HLF 2017 Art

Silambam: Grace with tenacity

Aishwarya Manivannan with other Silambam students

Aishwarya Manivannan with other Silambam students  

Aishwarya Manivannan will demonstrate basics of Silambam at Hyderabad Literary Festival 2017

In August 2016, to coincide with National Handloom Day, Aishwarya Manivannan uploaded a video of her doing Silambam, draped in a sari. The video was an eye opener for many, even those in Tamil Nadu, the home state of this ancient martial art. Through graceful movements, Aishwarya showed that Silambam is much more than a martial art practised for self defence. It also dispelled notions that Silambam is for men.

“I learnt Silambam from Power Pandian Aasan’s academy. All three of Power Pandian’s daughters practice Silambam. At the academy, both men and women are put through the same grind. Gender doesn’t come in the way of this beautiful art form, which is commonly looked upon as a tool of aggression,” she says.

At Hyderabad Literary Festival (HLF), Aishwarya will host a stage talk followed by a demonstration with Power Pandian Aasan’s team. She will also conduct a workshop on the basics of Silambam. “To begin with, the talk will map the history of Silambam,” says Aishwarya.

She teaches interior design and architecture at Loyola College, Chennai, and conducts workshops in various universities where she interlinks art, design and Silambam. “I feel Silambam improves creativity,” she says.

Aishwarya Manivannan

Aishwarya Manivannan  

Aishwarya began learning Silambam when her Bharatanatyam teacher felt it will help enhance her dance practice. She gave it a try and was hooked. Many ask her why she traded a more feminine art of dance for Silambam. “The more I learnt Silambam, the more I was drawn to it. In the past too, many women learnt the martial art but didn’t perform in public domain. The most popular recall of Silambam, to many, is Kamal Haasan demonstrating it in the song Saanthu pottu in Thevar Magan,” she says. Tamil cinema has played a role in keeping the art form alive in popular culture. “One of my master’s master taught MGR, who showcased Silambam in all its earnestness in his films,” she says.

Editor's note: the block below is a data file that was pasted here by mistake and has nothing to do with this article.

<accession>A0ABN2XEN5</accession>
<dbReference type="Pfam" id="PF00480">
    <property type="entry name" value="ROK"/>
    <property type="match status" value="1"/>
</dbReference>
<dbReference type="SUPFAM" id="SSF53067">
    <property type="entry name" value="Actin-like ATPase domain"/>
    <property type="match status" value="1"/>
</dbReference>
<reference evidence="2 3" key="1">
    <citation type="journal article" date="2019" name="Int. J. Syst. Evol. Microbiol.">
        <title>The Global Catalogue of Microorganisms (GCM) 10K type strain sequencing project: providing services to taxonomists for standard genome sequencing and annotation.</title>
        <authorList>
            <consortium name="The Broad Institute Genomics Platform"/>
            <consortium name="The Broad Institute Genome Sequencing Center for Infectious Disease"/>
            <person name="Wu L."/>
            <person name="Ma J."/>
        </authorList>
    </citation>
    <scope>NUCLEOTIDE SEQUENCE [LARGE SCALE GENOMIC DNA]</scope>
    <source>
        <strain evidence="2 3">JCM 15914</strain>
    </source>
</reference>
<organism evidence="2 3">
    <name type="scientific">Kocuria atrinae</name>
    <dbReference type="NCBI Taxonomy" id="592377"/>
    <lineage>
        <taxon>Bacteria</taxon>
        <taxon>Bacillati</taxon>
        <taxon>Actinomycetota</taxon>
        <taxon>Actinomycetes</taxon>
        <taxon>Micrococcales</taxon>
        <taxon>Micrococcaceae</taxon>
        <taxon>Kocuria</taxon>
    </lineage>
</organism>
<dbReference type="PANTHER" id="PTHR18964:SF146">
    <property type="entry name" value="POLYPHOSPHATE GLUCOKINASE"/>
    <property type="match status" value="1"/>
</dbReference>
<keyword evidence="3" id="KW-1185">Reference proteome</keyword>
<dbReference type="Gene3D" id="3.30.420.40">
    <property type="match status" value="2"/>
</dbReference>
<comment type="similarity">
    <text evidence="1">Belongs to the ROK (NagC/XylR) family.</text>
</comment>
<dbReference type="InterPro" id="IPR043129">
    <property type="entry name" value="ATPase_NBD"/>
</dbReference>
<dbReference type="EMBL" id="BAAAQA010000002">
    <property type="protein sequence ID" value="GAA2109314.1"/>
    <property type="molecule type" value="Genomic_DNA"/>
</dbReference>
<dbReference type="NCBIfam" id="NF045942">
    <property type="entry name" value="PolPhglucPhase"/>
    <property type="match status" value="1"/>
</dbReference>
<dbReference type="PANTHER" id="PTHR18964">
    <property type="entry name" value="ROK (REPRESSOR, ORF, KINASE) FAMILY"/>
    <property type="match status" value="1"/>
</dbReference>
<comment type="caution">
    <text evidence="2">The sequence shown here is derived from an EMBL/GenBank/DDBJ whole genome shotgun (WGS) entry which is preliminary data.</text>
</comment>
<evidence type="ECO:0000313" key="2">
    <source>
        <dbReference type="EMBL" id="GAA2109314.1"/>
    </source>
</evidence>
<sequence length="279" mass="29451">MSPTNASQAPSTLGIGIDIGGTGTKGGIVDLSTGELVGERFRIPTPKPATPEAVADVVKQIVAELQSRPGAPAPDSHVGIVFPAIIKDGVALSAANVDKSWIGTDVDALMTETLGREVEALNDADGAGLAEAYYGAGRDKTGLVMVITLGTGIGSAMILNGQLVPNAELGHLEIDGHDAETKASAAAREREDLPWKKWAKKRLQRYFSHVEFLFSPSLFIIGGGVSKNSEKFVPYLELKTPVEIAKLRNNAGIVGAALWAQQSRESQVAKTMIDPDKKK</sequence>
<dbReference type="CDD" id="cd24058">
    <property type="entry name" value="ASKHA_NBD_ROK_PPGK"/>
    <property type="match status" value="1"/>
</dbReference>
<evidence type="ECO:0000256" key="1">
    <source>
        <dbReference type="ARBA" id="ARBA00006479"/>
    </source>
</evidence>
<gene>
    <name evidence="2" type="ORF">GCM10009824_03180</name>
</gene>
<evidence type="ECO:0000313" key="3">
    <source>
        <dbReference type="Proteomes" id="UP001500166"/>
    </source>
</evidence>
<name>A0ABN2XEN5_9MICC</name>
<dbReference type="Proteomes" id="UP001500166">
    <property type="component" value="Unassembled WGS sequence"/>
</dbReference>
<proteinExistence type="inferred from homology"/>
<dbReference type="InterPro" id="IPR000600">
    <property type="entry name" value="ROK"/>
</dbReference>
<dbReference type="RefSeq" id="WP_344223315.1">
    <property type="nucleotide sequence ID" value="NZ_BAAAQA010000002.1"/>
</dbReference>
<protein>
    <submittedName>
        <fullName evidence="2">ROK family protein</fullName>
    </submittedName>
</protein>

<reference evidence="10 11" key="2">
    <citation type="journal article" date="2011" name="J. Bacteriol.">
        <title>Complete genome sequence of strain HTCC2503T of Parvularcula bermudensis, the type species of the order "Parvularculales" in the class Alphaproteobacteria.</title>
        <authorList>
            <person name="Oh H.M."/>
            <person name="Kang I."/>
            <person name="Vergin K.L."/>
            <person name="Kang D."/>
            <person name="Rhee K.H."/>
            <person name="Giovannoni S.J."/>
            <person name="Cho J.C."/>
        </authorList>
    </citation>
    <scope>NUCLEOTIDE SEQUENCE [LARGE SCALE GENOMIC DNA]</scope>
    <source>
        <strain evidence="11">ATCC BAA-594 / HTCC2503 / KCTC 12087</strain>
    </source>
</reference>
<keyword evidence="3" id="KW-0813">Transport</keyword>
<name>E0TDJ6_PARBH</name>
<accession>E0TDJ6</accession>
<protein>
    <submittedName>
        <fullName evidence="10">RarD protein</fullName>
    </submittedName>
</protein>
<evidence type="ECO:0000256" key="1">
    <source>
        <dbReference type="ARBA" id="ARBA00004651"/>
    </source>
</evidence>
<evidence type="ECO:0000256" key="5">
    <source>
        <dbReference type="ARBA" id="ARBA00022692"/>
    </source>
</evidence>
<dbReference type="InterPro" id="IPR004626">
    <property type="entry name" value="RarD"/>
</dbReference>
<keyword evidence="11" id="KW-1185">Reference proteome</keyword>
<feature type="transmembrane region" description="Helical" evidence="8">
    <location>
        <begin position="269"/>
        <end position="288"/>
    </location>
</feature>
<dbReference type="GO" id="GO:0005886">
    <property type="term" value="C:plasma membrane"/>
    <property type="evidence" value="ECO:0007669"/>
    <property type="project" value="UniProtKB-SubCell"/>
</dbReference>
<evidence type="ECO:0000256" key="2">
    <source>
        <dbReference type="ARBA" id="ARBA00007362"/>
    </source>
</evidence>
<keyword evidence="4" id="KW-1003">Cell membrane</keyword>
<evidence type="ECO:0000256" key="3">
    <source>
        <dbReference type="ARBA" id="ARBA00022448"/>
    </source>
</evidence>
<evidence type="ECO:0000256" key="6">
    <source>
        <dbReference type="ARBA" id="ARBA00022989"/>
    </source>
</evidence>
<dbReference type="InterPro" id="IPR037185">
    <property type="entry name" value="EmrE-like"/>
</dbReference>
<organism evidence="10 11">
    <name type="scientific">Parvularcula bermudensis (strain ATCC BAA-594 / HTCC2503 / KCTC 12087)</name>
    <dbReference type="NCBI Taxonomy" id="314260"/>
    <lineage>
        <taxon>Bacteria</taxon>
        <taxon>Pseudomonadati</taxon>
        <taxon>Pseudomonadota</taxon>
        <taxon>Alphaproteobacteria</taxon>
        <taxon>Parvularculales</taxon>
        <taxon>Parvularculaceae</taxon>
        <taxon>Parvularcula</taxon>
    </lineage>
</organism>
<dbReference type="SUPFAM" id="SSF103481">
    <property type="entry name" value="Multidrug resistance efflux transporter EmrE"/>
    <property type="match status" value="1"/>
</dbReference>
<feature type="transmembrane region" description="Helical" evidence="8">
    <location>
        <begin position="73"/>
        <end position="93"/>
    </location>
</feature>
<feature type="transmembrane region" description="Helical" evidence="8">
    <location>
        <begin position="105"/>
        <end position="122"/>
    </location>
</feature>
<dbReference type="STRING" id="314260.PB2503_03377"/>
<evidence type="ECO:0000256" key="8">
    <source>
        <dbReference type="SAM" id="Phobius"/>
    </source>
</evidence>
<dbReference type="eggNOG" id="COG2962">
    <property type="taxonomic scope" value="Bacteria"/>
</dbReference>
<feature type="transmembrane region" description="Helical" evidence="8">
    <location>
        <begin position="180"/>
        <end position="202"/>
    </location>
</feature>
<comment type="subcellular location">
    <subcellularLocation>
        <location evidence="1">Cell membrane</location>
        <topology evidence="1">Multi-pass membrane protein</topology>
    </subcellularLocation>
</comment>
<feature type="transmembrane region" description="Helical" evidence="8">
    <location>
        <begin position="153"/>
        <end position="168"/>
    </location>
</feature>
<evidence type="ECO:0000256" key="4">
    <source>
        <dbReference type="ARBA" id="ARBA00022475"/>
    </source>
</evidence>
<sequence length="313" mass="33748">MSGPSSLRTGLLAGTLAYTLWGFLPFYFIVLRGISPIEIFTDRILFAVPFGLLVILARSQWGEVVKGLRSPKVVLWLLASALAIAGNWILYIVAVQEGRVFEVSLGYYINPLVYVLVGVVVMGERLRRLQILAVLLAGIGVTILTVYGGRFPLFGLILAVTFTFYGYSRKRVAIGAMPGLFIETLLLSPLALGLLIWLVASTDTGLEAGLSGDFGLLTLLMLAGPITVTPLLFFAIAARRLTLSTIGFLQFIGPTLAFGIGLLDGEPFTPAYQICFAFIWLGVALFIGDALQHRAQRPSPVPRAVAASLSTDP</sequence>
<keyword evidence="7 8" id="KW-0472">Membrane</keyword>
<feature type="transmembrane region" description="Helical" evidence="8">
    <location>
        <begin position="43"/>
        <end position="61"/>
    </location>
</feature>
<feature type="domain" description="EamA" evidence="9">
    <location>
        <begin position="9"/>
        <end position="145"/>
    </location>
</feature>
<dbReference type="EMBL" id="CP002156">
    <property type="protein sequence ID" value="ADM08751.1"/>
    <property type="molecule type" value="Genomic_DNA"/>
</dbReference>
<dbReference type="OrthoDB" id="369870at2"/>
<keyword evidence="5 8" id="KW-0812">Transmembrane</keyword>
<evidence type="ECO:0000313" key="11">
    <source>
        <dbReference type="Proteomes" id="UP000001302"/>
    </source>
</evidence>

Today, Aishwarya and fellow Silambam practitioners at Power Pandian Aasan’s academy have national and international titles to their credit. “We owe it to our master who motivates us and doesn’t spare us because we are women,” she laughs.

At the HLF workshop, participants can learn basics of Silambam and the weapons used. “We use various weapons — kambu (bamboo stick), spear-headed staff, vaal veechu (throw of a sword), maan kombu (deer head), sedi kuchi (short, slimmer bamboo sticks wielded in pairs) and surul vaal (metal disc),” she says. This use of weapons has also been instrumental in moulding opinion that Silambam is a masculine activity, which Aishwarya strongly disagrees.

On January 27 and 28, Aishwarya and team will also have five-minute Silambam performances at different locations during HLF.

The following workshops will also be held at HLF 2017

* Artist Katharina Kakar’s workshop ‘Walk Like a Girl’ will focus on confidence through self expression, accepting diversity, think beyond gender stereotypes and the representation of women in our current visual culture.

* Workshop on graphic novels by Jaideep Undurti and Harshomohan Chatterjee.

* ‘Physicality of theatre’, a workshop by Shudrka will demonstrate how physical exercises help in exploring a situation or a character in a play. A stage talk inspired by the writings of Jerzy Grotowski, Jean Genet and Oliver Sacks, will be followed by a demonstration of a Tamil short story.

* A theatre workshop by Vaishali Bhisht on improvising performance.

* Avish Juluri on unlearning what we know of art and take a fresh approach to painting and colours.

* Kanishka Dasgupta on the art of doodling with objects, shadows, shapes to tell a story.

* Children’s Fine Art Gallery, a Daira initiative, will give students an introduction to one contemporary Indian artist followed by an exercise based on the artist’s paintings.

* Deepa Kiran on the art of storytelling, its impact and possibilities for adults and children.

* Dipankar Mukherjee will hold a session titled Readomania on creative writing.

* Photographer Kuber Shah on shooting and editing photographs and videos for Instagram.

* Neha Parikh, an artist from J.J School of Art, Mumbai, will conduct workshops on cartoons and Warli painting.

(For details of more workshops and to register, check hydlitfest.org. HLF 2017 will be held from January 27 to 29 at Hyderabad Public School.)

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Printable version | Apr 4, 2020 10:49:31 AM | https://www.thehindu.com/entertainment/art/Silambam-Grace-with-tenacity/article17088058.ece

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